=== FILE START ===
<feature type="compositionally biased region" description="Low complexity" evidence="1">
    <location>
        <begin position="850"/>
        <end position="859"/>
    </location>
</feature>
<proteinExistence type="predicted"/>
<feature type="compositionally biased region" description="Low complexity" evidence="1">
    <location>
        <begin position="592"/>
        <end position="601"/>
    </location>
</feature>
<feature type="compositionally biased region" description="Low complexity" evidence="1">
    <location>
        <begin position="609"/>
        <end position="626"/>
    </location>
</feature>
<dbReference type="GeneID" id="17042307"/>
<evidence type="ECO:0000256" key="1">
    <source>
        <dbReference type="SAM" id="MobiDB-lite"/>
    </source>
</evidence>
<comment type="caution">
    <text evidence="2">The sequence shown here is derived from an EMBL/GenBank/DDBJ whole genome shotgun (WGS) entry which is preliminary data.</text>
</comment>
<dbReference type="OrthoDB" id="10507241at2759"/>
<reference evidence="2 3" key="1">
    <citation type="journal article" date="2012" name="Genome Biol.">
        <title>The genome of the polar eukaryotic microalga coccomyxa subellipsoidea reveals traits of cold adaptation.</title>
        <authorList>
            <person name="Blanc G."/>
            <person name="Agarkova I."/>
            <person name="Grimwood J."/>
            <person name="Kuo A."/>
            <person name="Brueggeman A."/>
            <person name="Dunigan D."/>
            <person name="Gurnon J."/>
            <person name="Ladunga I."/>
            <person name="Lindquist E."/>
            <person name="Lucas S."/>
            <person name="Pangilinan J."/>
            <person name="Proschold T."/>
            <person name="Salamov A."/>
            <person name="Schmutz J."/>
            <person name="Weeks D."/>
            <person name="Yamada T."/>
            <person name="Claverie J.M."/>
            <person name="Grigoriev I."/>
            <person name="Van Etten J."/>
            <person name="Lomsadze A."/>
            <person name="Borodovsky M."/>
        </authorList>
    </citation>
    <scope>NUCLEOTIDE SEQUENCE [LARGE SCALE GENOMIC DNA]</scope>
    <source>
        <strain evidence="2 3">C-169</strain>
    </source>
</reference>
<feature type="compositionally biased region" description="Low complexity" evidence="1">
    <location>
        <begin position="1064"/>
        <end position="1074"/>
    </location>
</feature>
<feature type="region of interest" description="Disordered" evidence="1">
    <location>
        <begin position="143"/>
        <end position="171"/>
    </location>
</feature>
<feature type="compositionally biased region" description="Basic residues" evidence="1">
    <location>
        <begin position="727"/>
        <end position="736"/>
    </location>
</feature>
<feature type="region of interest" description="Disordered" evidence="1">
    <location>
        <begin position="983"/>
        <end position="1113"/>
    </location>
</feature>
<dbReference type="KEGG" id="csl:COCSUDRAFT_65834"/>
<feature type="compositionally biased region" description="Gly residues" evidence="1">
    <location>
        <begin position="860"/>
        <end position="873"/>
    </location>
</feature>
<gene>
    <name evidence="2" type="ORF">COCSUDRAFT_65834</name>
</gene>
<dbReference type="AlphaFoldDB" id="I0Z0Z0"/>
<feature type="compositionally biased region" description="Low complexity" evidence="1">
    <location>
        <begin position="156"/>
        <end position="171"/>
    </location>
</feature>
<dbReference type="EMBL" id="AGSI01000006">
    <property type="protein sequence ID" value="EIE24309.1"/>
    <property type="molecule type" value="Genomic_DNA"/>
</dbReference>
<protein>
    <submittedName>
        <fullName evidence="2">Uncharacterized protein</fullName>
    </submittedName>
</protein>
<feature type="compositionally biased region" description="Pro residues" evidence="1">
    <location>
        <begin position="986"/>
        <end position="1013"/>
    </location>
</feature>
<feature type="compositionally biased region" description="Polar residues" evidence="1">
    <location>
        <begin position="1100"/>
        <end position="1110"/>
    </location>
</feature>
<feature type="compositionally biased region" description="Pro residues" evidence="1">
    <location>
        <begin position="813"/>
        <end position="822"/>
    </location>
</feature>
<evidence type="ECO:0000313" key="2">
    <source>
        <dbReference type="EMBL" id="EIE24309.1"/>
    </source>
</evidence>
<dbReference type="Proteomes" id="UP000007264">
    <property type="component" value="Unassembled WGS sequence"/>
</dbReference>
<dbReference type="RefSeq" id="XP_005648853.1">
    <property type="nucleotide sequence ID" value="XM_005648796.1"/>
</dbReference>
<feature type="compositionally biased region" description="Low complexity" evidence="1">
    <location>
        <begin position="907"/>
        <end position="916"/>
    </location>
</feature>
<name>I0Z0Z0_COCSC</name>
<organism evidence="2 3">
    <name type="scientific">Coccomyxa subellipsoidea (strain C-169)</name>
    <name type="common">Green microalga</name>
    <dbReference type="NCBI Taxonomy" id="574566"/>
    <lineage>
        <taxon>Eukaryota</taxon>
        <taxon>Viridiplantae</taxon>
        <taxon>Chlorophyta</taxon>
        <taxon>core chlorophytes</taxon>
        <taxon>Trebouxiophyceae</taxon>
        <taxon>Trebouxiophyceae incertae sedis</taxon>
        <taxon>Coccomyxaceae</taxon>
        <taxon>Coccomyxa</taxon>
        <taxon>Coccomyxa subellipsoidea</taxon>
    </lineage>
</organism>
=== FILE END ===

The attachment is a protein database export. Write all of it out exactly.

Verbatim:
<feature type="compositionally biased region" description="Low complexity" evidence="1">
    <location>
        <begin position="850"/>
        <end position="859"/>
    </location>
</feature>
<proteinExistence type="predicted"/>
<feature type="compositionally biased region" description="Low complexity" evidence="1">
    <location>
        <begin position="592"/>
        <end position="601"/>
    </location>
</feature>
<feature type="compositionally biased region" description="Low complexity" evidence="1">
    <location>
        <begin position="609"/>
        <end position="626"/>
    </location>
</feature>
<dbReference type="GeneID" id="17042307"/>
<evidence type="ECO:0000256" key="1">
    <source>
        <dbReference type="SAM" id="MobiDB-lite"/>
    </source>
</evidence>
<comment type="caution">
    <text evidence="2">The sequence shown here is derived from an EMBL/GenBank/DDBJ whole genome shotgun (WGS) entry which is preliminary data.</text>
</comment>
<dbReference type="OrthoDB" id="10507241at2759"/>
<reference evidence="2 3" key="1">
    <citation type="journal article" date="2012" name="Genome Biol.">
        <title>The genome of the polar eukaryotic microalga coccomyxa subellipsoidea reveals traits of cold adaptation.</title>
        <authorList>
            <person name="Blanc G."/>
            <person name="Agarkova I."/>
            <person name="Grimwood J."/>
            <person name="Kuo A."/>
            <person name="Brueggeman A."/>
            <person name="Dunigan D."/>
            <person name="Gurnon J."/>
            <person name="Ladunga I."/>
            <person name="Lindquist E."/>
            <person name="Lucas S."/>
            <person name="Pangilinan J."/>
            <person name="Proschold T."/>
            <person name="Salamov A."/>
            <person name="Schmutz J."/>
            <person name="Weeks D."/>
            <person name="Yamada T."/>
            <person name="Claverie J.M."/>
            <person name="Grigoriev I."/>
            <person name="Van Etten J."/>
            <person name="Lomsadze A."/>
            <person name="Borodovsky M."/>
        </authorList>
    </citation>
    <scope>NUCLEOTIDE SEQUENCE [LARGE SCALE GENOMIC DNA]</scope>
    <source>
        <strain evidence="2 3">C-169</strain>
    </source>
</reference>
<feature type="compositionally biased region" description="Low complexity" evidence="1">
    <location>
        <begin position="1064"/>
        <end position="1074"/>
    </location>
</feature>
<feature type="region of interest" description="Disordered" evidence="1">
    <location>
        <begin position="143"/>
        <end position="171"/>
    </location>
</feature>
<feature type="compositionally biased region" description="Basic residues" evidence="1">
    <location>
        <begin position="727"/>
        <end position="736"/>
    </location>
</feature>
<feature type="region of interest" description="Disordered" evidence="1">
    <location>
        <begin position="983"/>
        <end position="1113"/>
    </location>
</feature>
<dbReference type="KEGG" id="csl:COCSUDRAFT_65834"/>
<feature type="compositionally biased region" description="Gly residues" evidence="1">
    <location>
        <begin position="860"/>
        <end position="873"/>
    </location>
</feature>
<gene>
    <name evidence="2" type="ORF">COCSUDRAFT_65834</name>
</gene>
<dbReference type="AlphaFoldDB" id="I0Z0Z0"/>
<feature type="compositionally biased region" description="Low complexity" evidence="1">
    <location>
        <begin position="156"/>
        <end position="171"/>
    </location>
</feature>
<dbReference type="EMBL" id="AGSI01000006">
    <property type="protein sequence ID" value="EIE24309.1"/>
    <property type="molecule type" value="Genomic_DNA"/>
</dbReference>
<protein>
    <submittedName>
        <fullName evidence="2">Uncharacterized protein</fullName>
    </submittedName>
</protein>
<feature type="compositionally biased region" description="Pro residues" evidence="1">
    <location>
        <begin position="986"/>
        <end position="1013"/>
    </location>
</feature>
<feature type="compositionally biased region" description="Polar residues" evidence="1">
    <location>
        <begin position="1100"/>
        <end position="1110"/>
    </location>
</feature>
<feature type="compositionally biased region" description="Pro residues" evidence="1">
    <location>
        <begin position="813"/>
        <end position="822"/>
    </location>
</feature>
<evidence type="ECO:0000313" key="2">
    <source>
        <dbReference type="EMBL" id="EIE24309.1"/>
    </source>
</evidence>
<dbReference type="Proteomes" id="UP000007264">
    <property type="component" value="Unassembled WGS sequence"/>
</dbReference>
<dbReference type="RefSeq" id="XP_005648853.1">
    <property type="nucleotide sequence ID" value="XM_005648796.1"/>
</dbReference>
<feature type="compositionally biased region" description="Low complexity" evidence="1">
    <location>
        <begin position="907"/>
        <end position="916"/>
    </location>
</feature>
<name>I0Z0Z0_COCSC</name>
<organism evidence="2 3">
    <name type="scientific">Coccomyxa subellipsoidea (strain C-169)</name>
    <name type="common">Green microalga</name>
    <dbReference type="NCBI Taxonomy" id="574566"/>
    <lineage>
        <taxon>Eukaryota</taxon>
        <taxon>Viridiplantae</taxon>
        <taxon>Chlorophyta</taxon>
        <taxon>core chlorophytes</taxon>
        <taxon>Trebouxiophyceae</taxon>
        <taxon>Trebouxiophyceae incertae sedis</taxon>
        <taxon>Coccomyxaceae</taxon>
        <taxon>Coccomyxa</taxon>
        <taxon>Coccomyxa subellipsoidea</taxon>
    </lineage>
</organism>